US airlines reported $4.6 billion in checked bag fees in 2017 according to data released by the Bureau of Transportation Statistics. That’s often taken to mean money they’re making on checked bags, indeed the Dallas Morning News piece is framed “How much more did American make in baggage fees than Southwest in 2017?”
Here’s how much each carrier reported:
|Carrier||Baggage Fee Revenue|
|American Airlines||$1,17 B|
|Delta Air Lines||$907.6 M|
|United Airlines||$794.5 M|
|Spirit Airlines||$492.7 M|
|Frontier Airlines||$364.1 M|
|Allegiant Air||$192.6 M|
|Alaska/Virgin America||$209.9 M|
|Hawaiian Airlines||$81.2 M|
|Southwest Airlines||$46.1 M|
|Sun Country||$20.1 M|
However it’s wrong to say that’s how much money they made on checked bags.
- Ticket prices used to include bags, now they don’t and ticket prices have fallen. Unbundling means some people pay more, but not everyone, there’s a lot of ‘moving money around’ here.
- Checked bag fees also cost airlines money delaying flights and leading to less efficient use of aircraft.
- One of the big drivers of profit here is hidden and explains a lot — tax arbitrage. Airlines are saving the 7.5% excise tax on domestic airfare when they move money out of the fare and into fees.
Hate checked bag fees? It’s the tax code’s fault. And any politician who rails against these fees without mentioning the politician’s own role in the tax code isn’t being honest.
Last year a man checked a can of beer as luggage on a Qantas flight.
Are Airlines Really Taking in More Money When They Charge Checked Bag Fees?
Tickets used to come with checked bags. Now most domestic tickets include transportation with checked bags sold separately. Passengers checking bags aren’t suddenly willing to spend more for air travel than they were before.
Some passengers were willing to spend more than they were being charged of course, so targeting them with higher prices raises more revenue.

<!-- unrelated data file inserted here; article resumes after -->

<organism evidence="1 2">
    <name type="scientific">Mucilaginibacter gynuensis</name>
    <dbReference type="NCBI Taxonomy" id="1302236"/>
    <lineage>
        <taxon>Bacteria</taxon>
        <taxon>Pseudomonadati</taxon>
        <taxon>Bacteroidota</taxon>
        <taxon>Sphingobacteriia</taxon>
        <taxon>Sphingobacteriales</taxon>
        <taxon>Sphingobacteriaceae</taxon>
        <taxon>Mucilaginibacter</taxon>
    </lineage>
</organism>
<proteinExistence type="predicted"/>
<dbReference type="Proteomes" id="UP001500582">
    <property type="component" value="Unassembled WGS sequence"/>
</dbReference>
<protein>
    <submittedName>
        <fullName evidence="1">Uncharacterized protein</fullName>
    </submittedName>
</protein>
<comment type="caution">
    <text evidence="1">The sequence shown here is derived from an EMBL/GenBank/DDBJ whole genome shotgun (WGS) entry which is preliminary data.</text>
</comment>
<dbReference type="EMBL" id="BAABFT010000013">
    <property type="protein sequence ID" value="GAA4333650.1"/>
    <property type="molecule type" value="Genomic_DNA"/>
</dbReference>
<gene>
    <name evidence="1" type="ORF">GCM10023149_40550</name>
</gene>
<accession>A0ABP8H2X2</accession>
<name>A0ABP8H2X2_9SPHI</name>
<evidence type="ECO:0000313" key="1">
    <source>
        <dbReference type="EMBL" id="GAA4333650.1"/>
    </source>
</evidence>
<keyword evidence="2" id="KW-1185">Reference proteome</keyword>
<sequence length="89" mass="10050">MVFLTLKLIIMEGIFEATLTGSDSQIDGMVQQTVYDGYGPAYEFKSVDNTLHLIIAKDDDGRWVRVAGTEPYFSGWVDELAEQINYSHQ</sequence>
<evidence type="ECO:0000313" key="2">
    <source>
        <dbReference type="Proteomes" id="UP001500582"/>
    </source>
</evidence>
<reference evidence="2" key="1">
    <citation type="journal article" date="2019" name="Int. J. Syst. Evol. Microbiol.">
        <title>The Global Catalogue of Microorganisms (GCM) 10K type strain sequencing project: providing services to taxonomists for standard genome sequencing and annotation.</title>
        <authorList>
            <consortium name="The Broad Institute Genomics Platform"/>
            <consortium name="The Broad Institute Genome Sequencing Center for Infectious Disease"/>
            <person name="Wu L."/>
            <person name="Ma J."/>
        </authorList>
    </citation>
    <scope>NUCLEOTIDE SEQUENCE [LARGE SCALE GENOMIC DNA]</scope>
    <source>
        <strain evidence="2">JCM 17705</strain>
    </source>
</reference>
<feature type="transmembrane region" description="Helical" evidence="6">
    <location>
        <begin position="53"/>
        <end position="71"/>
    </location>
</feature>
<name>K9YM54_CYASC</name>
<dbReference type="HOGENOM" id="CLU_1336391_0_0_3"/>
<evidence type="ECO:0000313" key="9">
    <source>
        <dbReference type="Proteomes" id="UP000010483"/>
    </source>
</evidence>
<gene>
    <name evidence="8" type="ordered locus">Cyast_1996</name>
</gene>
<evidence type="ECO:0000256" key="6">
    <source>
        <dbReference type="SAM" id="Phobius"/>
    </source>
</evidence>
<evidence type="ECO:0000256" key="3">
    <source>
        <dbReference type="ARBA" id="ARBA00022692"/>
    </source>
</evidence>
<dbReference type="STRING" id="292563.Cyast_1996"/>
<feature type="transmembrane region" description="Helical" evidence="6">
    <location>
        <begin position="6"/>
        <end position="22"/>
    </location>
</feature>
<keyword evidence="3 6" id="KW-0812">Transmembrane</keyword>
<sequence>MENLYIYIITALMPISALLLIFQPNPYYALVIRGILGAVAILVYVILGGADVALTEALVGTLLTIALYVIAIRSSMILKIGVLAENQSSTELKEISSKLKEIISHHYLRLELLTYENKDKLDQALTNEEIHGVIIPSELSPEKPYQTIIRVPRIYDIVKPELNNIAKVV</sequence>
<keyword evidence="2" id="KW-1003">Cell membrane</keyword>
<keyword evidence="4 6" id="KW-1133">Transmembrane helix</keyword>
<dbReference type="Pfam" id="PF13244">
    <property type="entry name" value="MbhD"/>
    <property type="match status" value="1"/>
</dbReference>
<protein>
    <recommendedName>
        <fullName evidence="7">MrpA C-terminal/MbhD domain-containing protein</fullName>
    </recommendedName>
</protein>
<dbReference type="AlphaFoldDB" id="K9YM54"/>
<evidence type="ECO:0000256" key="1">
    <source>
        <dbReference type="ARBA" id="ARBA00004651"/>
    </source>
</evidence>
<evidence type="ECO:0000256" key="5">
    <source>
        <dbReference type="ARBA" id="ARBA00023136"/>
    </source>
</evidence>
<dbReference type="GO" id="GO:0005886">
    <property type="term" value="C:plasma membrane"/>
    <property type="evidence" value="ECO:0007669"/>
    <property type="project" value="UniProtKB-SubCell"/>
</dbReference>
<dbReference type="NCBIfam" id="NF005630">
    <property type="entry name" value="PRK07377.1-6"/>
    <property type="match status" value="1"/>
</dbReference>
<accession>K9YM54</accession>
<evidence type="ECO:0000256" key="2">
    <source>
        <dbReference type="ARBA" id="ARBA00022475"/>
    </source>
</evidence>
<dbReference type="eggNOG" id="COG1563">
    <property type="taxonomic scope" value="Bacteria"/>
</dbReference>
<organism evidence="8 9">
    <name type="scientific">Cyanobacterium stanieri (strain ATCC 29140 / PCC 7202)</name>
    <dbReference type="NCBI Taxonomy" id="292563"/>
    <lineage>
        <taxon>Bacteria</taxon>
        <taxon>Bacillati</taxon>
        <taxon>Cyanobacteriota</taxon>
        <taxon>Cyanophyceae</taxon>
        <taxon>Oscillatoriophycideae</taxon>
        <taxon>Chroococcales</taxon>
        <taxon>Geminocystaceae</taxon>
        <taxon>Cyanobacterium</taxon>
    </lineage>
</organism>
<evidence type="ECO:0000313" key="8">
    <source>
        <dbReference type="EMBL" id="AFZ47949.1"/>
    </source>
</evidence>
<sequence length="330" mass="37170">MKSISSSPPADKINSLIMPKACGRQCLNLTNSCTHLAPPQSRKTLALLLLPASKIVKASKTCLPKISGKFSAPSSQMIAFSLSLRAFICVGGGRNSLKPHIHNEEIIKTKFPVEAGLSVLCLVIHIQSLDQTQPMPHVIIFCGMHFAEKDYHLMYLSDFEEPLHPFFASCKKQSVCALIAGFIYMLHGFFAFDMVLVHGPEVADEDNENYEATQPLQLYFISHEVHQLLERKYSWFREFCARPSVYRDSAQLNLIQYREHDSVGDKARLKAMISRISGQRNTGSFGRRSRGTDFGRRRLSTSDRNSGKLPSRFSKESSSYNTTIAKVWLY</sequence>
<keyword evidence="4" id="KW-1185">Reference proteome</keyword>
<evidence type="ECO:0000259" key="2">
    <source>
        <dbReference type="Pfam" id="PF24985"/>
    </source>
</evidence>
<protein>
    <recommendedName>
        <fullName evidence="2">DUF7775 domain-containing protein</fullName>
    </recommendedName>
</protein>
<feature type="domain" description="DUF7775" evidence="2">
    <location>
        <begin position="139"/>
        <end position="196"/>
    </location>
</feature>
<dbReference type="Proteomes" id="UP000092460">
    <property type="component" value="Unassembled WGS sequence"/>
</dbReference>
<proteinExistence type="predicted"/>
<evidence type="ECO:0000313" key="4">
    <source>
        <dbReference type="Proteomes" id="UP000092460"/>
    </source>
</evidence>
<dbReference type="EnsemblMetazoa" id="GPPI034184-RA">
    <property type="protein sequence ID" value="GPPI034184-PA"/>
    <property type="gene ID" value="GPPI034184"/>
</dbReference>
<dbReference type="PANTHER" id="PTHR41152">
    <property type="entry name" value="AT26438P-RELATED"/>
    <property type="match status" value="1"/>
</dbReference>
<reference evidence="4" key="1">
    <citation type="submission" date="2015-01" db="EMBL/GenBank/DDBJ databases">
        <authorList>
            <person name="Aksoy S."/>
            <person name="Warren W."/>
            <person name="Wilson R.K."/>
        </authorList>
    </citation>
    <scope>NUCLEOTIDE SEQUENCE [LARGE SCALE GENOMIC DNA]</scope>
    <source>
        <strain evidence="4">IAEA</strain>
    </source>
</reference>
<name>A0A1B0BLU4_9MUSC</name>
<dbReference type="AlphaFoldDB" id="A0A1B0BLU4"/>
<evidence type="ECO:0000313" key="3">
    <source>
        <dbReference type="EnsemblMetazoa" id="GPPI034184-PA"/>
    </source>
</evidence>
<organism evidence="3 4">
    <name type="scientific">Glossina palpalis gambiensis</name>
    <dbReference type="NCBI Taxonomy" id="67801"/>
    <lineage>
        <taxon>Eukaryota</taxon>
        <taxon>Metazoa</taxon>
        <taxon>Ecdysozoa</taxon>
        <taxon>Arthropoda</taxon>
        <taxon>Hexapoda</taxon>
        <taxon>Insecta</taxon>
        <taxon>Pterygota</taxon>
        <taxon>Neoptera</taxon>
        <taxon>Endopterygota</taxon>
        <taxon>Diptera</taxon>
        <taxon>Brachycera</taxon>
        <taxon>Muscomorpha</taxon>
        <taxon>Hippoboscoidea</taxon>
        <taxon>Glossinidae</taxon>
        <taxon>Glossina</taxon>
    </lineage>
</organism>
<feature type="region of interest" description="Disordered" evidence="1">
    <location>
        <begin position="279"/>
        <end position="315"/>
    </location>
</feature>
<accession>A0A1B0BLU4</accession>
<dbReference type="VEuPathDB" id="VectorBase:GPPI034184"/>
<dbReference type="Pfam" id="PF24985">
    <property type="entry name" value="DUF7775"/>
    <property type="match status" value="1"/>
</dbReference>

But for many customers, willing to spend as much as before, fares just fall and the total trip cost remains the same. Indeed, airfares have been falling even as checked bag fees are rising.
Airlines are more sophisticated than most other businesses varying prices to charge customers what they’re willing to pay. Yet checked baggage fees fall largely on the most price sensitive customers. Leisure travelers check bags far more than business travelers, are coming out of their own pocket, and families on the whole will be more concerned with total trip pricing.
Some of the checked bag fees represent revenue at the margin the airline wouldn’t have earned if they were still bundling bag fees in with fares, but certainly not most. The point is this isn’t all new revenue to the airlines. Indeed Southwest Airlines even thinks they make more money not charging checked baggage fees.
Checked Bag Fees Impose a Cost on Airlines
Checked bag fees push more bags into the cabin. More carry on bags slow down the boarding process. And slower boarding means less efficient use of aircraft and more delays, which can cost airlines nearly as much as they’re taking in in bag fees.
Gate checked bags add a few minutes to the boarding process — passengers try to find overhead space, then wind up going back to the front of the aircraft to gate check, plus 1-2 minutes to move gate-checked bags to the belly of the plane — and extra bags in overhead bins add a minute or two to deplaning.
Elite frequent flyers (frequently with aisle seats) board first to ensure they get bin space. Boarding aisle seats first slows down boarding — those passengers get up to let middle and window seat passengers into their row and then have to sit back down while the rest of passengers are held up getting to their rows.
A few minutes here and there is a big deal to an airline, Southwest’s CEO claimed “It would cost us approximately 8 to 10 airplanes of flying per day if we were to add just a couple of minutes of block time to each flight in our schedule.”
That’s because you don’t just push your schedule later into the night, you have to schedule flights when passengers want to fly and at times they’re most
Blog reader Hemal G checked deoderant onto an American Airlines Charlotte – Newark flight because he wanted to use his free checked baggage allowance.
Checked Bag Fees are Tax Arbitrage
There’s an excise tax of 7.5% on domestic airline tickets. That tax doesn’t apply to fees. So by moving bag fees out of the base fare airlines pocket a huge tax savings.
If $4.6 billion would have otherwise been part of airfares (it wouldn’t have been, and some of the checked bag fees are from international flying in any case) that would mean $345 million in tax savings for US airlines in a single year. It’s reasonable to think the tax savings is half that, however.
International routes don’t generally incur first checked bag fees — except on new Basic Economy fares. Whereas all domestic fares are going to have checked bag fees, it’s only the fares where they’re trying to mirror transatlantic low cost carriers where bag fees apply abroad. That’s because the 7.5% federal excise tax on ticket sales applies to domestic tickets and not to international tickets, so there’s far less benefit to charging checked bag fees internationally. That’s an acknowledgment that checked bag fees themselves aren’t the big business that simply summing up the charges from an accounting standpoint would have you believe.